Federal Communications Commission Chairman Julius Genachowski announced several proposals on Tuesday evening aimed at making more spectrum available for mobile wireless networks.
The most-watched proposals circulating at the agency involve a swath of spectrum that Dish Network wants to use to build a network. That bandwidth is currently restricted to use for satellite communication, but the company wants to use it for ground-based networks.
In a connected move, Genachowski also said he is circulating proposals to auction off a bandwidth known as the "H-Block" for use by companies, as mandated by Congress.
“If approved, these actions will promote competition, investment and innovation, and advance commission efforts to unleash spectrum for mobile broadband to help meet skyrocketing consumer demand, while unlocking billions of dollars of value to the public,” an FCC spokesman said in a statement.
Dish praised the announcement but complained that the proposal, the details of which were not released, would limit its ability to use major portions of the satellite spectrum.
“While the FCC’s proposed order, based on reported accounts, does properly address some of the opportunities with this spectrum, it’s significantly flawed by introducing serious limitations that impair its utility,” R. Stanton Dodge, Dish executive vice president and general counsel, said in a statement. “While the FCC would grant full terrestrial rights, its proposal to lower our power and emissions levels could cripple our ability to enter the business.”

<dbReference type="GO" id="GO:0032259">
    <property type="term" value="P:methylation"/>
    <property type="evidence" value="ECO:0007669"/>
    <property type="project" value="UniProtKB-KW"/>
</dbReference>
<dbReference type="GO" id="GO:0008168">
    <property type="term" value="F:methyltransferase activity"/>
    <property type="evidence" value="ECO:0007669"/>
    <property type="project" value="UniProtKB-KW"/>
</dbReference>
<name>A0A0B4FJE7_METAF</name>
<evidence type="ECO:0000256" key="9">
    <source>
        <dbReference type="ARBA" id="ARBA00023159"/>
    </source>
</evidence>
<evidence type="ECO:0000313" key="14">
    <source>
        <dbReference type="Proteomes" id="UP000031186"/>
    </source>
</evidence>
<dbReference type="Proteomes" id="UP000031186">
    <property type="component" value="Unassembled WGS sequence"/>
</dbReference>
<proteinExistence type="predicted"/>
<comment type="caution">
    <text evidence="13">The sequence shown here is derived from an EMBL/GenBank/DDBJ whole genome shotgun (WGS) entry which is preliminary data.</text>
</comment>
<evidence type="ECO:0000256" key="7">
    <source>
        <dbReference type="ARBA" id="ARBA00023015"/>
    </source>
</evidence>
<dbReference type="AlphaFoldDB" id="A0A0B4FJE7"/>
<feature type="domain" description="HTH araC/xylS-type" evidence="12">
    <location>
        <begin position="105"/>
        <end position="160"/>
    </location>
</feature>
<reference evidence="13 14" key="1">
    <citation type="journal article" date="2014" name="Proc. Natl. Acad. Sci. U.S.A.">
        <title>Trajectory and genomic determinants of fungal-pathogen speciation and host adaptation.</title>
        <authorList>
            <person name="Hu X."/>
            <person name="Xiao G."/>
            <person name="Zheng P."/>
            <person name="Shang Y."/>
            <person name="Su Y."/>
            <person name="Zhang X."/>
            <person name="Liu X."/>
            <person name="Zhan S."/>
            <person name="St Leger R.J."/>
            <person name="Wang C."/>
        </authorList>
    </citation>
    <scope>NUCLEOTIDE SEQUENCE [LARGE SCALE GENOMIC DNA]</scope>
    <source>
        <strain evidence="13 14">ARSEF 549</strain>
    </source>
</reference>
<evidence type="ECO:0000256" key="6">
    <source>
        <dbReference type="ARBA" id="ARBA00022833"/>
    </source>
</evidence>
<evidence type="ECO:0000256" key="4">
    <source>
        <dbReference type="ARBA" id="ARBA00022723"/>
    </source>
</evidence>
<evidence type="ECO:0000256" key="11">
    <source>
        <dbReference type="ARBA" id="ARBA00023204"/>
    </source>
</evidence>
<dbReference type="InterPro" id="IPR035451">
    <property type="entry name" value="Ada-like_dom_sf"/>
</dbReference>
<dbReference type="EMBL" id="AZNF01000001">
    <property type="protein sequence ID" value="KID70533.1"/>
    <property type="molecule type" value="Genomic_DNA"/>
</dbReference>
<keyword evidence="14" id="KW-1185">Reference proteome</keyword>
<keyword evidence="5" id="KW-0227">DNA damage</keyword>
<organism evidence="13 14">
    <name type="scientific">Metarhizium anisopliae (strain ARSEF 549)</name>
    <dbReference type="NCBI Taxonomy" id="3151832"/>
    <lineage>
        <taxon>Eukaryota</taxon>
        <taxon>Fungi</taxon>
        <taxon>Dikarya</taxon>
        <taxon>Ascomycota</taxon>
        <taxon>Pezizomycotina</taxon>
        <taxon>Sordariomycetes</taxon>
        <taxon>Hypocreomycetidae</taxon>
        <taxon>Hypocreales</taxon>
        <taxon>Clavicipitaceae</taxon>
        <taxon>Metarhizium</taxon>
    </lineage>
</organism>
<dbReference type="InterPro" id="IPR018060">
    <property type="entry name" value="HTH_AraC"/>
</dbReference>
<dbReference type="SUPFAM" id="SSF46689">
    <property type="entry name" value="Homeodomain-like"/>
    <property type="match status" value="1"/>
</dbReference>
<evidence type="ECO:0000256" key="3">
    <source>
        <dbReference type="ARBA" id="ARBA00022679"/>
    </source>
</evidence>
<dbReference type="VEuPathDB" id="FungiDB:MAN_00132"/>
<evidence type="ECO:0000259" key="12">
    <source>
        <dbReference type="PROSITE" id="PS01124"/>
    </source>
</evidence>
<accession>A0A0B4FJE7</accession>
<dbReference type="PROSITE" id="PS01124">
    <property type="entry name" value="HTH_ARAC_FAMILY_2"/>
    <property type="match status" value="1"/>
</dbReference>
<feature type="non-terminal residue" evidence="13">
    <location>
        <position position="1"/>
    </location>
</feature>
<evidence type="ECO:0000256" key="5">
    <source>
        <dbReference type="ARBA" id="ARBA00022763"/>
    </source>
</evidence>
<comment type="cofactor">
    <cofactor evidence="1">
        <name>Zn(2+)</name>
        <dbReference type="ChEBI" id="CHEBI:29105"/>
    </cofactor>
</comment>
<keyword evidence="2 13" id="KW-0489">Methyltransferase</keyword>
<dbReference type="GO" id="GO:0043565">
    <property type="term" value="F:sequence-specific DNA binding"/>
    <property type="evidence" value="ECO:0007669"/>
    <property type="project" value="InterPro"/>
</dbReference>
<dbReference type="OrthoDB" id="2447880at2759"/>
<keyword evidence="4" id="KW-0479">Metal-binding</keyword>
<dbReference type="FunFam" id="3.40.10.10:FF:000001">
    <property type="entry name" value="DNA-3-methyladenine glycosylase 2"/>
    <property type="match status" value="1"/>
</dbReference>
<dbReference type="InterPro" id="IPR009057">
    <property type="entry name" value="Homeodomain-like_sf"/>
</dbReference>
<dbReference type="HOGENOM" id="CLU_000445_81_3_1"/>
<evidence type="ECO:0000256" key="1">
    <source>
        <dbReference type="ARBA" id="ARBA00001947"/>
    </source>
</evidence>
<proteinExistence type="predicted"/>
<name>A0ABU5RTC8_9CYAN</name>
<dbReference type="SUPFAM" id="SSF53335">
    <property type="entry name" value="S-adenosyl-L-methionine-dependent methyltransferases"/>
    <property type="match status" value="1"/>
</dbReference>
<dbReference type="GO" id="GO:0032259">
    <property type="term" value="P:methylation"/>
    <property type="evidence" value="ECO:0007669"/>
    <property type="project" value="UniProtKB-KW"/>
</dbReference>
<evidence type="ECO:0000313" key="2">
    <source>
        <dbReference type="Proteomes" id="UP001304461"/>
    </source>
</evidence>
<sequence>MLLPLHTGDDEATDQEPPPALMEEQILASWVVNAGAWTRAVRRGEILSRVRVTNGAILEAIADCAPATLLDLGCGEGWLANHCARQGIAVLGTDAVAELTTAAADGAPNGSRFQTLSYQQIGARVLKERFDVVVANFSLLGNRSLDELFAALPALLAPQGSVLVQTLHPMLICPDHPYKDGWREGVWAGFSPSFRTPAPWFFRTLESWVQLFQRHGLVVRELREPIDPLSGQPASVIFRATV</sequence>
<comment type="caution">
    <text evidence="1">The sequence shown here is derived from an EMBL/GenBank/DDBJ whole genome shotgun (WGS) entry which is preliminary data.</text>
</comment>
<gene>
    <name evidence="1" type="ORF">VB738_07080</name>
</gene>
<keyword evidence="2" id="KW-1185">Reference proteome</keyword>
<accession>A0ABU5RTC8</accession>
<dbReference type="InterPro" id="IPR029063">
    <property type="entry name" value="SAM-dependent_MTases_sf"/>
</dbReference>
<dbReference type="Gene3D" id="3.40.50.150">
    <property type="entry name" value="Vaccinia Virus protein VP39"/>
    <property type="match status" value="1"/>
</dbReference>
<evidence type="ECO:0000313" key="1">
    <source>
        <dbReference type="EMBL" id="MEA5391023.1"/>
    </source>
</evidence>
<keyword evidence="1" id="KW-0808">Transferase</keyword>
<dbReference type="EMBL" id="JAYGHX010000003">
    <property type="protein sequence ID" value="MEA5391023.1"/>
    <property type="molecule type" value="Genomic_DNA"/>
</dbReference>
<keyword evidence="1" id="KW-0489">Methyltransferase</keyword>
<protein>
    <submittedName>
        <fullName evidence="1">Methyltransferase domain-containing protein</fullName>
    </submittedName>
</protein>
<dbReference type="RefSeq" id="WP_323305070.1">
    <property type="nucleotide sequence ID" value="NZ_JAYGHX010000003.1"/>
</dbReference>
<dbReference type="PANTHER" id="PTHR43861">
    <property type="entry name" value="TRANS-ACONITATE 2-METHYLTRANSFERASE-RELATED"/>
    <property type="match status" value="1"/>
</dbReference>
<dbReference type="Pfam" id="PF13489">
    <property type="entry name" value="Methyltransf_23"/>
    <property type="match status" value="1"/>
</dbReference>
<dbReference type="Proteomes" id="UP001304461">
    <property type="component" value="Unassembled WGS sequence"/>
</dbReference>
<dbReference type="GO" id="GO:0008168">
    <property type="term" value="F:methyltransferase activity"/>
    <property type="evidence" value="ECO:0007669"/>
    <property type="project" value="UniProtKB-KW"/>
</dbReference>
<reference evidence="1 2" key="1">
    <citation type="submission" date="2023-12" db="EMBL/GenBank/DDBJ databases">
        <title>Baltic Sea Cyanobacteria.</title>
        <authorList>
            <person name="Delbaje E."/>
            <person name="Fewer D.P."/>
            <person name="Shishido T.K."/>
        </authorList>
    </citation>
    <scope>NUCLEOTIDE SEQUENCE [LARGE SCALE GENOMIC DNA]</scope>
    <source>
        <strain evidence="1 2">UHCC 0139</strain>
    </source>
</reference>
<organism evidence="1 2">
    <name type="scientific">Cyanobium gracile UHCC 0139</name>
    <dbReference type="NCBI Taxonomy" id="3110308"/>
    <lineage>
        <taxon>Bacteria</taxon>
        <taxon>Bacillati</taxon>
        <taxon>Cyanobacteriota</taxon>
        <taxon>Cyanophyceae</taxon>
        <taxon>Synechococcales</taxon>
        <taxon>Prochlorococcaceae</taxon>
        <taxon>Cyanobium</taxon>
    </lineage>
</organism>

Sprint has argued that if Dish’s requests are granted without the limits on power and emission levels, the new network could interfere with the new H-Block spectrum, and potentially current wireless networks.
“We remain hopeful that the commissioners will decide to support Dish’s plans to build a new wireless network, while taking the steps necessary to protect Sprint’s PCS spectrum holdings and other adjacent 2 GHz terrestrial spectrum, and welcome the commission’s plans to auction the adjacent spectrum,” Sprint spokesman John Taylor said.
Dish says the limits mean less spectrum is available for consumers to use, while Sprint counters that Dish should be held to the same standards as everyone else.
The FCC completely blocked a similar effort by LightSquared earlier this year when it said the company could not develop its satellite spectrum for ground networks until it resolved interference caused to GPS devices.
Also on Tuesday, Genachowski circulated a third proposal that would allow companies to share portions of government spectrum for commercial use.